Staying a Block Away
K Street, Obama Campaign Keep Their Distance
This article originally appeared in the CQ Weekly 2012 Democratic Convention Guide.
President Obama makes no secret of his disdain for Washington lobbyists. He prohibits them from donating to his campaign and bars them from joining his administration. Following suit, his party has outlawed K Street and corporate cash from supporting the Democratic convention.
But all over Charlotte this week, lobbyists will play host to clients and government officials at swanky receptions, NASCAR-themed happy hours and late-night concerts flowing with distilled spirits. Sure, they may talk a little policy, but mostly it’s about getting face time with party higher-ups.
“I saved my scarlet letter ‘L’ from Denver, so I could wear it again,” quips Tony ?Podesta, a Democratic lobbyist who runs the Podesta Group. He and his wife, who operates her own shop, Heather Podesta + Partners, have rented out Halcyon restaurant in the city’s Mint Museum for back-to-back “Farmhouse Chic” brunches that will feature chilled peach gazpacho with lavender crÃ¨me fraiche, Carolina crab cakes, chocolate bourbon truffles and a signature drink infused with Catdaddy Moonshine. “Last time I checked, I’m still a lobbyist, so I’m going to stay in my cage,” cracks Heather Podesta. “But I’m going to eat well in my cage.”
Tony Podesta says the couple has received RSVPs from members of Congress, but he doesn’t expect much turnout from the executive branch. “The White House is pretty strict about discouraging its people from attending evil events where they might come under the undue influence of people like me,” he says. A similar brunch the Podestas hosted four years ago in Denver, though, was packed with “a lot of what turned out to be White House staff and Cabinet” officials, he notes.
David Thomas, a partner at the bipartisan firm Mehlman Vogel Castagnetti, says the DNC’s restrictions on lobbyists didn’t factor into his shop’s “Charlotte Nights – Democrats! Start Your Engines” happy hour on Monday to kick off the convention. Like most K Street sponsors of convention bashes, the firm did run the details by its outside ethics lawyers to make sure it complies with congressional rules.
Hyping Charlotte’s NASCAR roots, the invite for the fete at Dandelion Market features Mehlman Vogel’s Democratic lobbyists in racing gear. “There is certainly no sort of policy purpose to doing something like this,” Thomas says. “It’s a way to entertain clients and visit with folks and get things started with the convention.”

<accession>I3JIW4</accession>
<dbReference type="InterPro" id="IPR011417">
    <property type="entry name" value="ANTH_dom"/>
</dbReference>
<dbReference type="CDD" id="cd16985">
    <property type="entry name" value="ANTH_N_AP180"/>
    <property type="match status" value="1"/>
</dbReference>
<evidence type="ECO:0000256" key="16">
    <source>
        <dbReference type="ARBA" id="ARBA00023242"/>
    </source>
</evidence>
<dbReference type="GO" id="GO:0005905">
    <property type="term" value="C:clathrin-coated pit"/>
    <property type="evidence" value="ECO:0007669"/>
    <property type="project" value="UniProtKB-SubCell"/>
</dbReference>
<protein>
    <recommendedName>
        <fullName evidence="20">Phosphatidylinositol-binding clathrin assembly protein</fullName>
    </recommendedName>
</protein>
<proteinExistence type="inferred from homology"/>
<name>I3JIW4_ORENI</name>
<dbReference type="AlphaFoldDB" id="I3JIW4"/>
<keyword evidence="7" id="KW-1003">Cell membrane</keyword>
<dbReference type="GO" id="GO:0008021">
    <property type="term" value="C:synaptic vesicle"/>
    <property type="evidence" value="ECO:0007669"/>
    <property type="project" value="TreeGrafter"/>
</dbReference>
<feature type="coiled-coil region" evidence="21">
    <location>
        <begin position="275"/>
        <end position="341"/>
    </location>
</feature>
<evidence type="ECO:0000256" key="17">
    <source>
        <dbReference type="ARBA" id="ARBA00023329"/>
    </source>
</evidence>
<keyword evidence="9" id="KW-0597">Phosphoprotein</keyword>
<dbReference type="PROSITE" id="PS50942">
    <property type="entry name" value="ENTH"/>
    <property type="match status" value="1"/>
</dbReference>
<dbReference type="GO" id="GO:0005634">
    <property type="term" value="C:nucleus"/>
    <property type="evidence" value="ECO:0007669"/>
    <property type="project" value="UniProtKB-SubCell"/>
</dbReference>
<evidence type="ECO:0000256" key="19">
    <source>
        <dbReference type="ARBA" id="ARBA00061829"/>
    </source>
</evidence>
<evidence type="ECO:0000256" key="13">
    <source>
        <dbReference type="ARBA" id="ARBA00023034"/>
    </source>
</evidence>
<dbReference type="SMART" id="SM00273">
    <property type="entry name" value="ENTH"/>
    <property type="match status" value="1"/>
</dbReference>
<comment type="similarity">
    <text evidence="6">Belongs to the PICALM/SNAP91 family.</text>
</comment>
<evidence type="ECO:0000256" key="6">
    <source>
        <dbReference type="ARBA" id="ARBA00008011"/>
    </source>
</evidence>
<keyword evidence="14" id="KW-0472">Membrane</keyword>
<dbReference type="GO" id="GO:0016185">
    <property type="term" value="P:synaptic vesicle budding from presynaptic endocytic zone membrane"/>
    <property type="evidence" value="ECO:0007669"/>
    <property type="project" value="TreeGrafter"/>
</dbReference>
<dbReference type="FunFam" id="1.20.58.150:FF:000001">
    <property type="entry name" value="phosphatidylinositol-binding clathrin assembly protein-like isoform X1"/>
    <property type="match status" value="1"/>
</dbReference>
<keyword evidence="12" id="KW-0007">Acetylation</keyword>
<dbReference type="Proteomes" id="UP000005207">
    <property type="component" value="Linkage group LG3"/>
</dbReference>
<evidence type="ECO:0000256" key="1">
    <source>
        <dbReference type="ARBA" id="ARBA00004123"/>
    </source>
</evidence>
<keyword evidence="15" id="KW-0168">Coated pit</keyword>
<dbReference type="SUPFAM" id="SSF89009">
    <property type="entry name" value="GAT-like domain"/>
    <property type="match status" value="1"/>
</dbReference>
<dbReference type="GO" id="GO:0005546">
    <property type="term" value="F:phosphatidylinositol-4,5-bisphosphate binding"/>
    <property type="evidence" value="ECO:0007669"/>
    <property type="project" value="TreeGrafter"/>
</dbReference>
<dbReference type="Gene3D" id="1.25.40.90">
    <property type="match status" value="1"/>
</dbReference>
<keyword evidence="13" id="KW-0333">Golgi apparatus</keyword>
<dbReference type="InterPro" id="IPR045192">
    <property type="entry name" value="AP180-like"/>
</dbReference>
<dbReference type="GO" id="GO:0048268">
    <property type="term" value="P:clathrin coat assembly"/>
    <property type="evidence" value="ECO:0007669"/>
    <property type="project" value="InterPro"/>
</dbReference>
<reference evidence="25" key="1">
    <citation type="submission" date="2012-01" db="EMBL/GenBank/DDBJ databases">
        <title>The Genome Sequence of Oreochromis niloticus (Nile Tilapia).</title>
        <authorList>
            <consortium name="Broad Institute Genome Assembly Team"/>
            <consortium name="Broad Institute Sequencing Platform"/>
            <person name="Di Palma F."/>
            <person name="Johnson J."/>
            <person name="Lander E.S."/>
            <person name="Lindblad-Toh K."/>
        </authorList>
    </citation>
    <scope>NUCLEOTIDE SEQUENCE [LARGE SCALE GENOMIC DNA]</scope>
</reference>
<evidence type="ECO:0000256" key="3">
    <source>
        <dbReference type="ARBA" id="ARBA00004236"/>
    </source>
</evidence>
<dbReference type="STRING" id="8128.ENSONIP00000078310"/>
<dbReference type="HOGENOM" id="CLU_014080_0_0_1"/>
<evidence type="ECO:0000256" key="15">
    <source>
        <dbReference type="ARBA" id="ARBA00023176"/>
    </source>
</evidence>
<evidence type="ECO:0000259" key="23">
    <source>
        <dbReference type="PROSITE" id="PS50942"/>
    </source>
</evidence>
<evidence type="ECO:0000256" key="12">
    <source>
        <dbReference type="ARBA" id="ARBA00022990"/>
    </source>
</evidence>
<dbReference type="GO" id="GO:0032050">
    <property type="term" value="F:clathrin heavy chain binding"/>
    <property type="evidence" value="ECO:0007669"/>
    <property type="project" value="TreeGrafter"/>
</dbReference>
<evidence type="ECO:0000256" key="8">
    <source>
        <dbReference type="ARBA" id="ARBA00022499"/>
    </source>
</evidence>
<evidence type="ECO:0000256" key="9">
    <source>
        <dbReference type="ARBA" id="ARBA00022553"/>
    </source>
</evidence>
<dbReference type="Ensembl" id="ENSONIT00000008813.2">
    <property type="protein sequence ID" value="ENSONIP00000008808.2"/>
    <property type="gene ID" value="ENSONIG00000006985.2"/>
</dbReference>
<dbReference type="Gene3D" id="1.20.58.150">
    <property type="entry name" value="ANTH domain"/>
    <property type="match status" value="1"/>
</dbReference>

Lobby groups with longstanding ties to Democrats will be on the ground to celebrate their allies. The trial lawyers’ lobby, American Association for Justice, will fete what it calls “pro-civil justice Democrats” on Wednesday at the Charlotte Capital Grille. And the Human Rights Campaign has three events, including a reception to honor lesbian, gay, bisexual and transgender delegates and a panel discussion, cosponsored with Google, on the “State of the LGBT Movement.”
The restrictions on lobbyists and corporations also didn’t put the kibosh on the Financial Services Roundtable, which is hosting a private reception Tuesday that will honor Rebuilding Together, a group that helps low-income homeowners.
And the Organization for International Investment, which represents U.S. subsidiaries of international companies, is having events at the conventions for the first time this year. In keeping with the theme of a recent report the group put out, its Tuesday evening reception is titled “Global Investment Works Here.”
“It’s a way to facilitate our member companies’ interaction with participants at the convention,” says spokesman Dan Hill. “It seemed like good timing to be around these influencers and make sure they understand the direct and indirect benefits of global investment in the United States.”
Don’t expect a lot of policy talk from the lobbyists at the Distilled Spirits Council of the United States (DISCUS). It is likely to be difficult to talk at all over the group’s “Spirits of Charlotte” concert Labor Day at the North Carolina Music Factory, where Camp Freddy will serenade guests. The band is a collection of rockers including Billy Morrison from Billy Idol’s band.
“It’s going to be an amazing event,” says DISCUS lobbyist David Culver.
Not everyone from K Street expects to have a good time. Manuel Ortiz, a partner with Brownstein Hyatt Farber Schreck, says the week promises to be a grind of securing convention credentials, hotel rooms and party invitations for clients.
“I’m sort of a problem solver,” he says. “Personally, I’ve never had fun at any of the conventions, and when they’re done I’ve promised myself I’m not coming back.”
Even hostess Heather Podesta concedes a lobbyist at the convention is little more than “a glorified concierge.”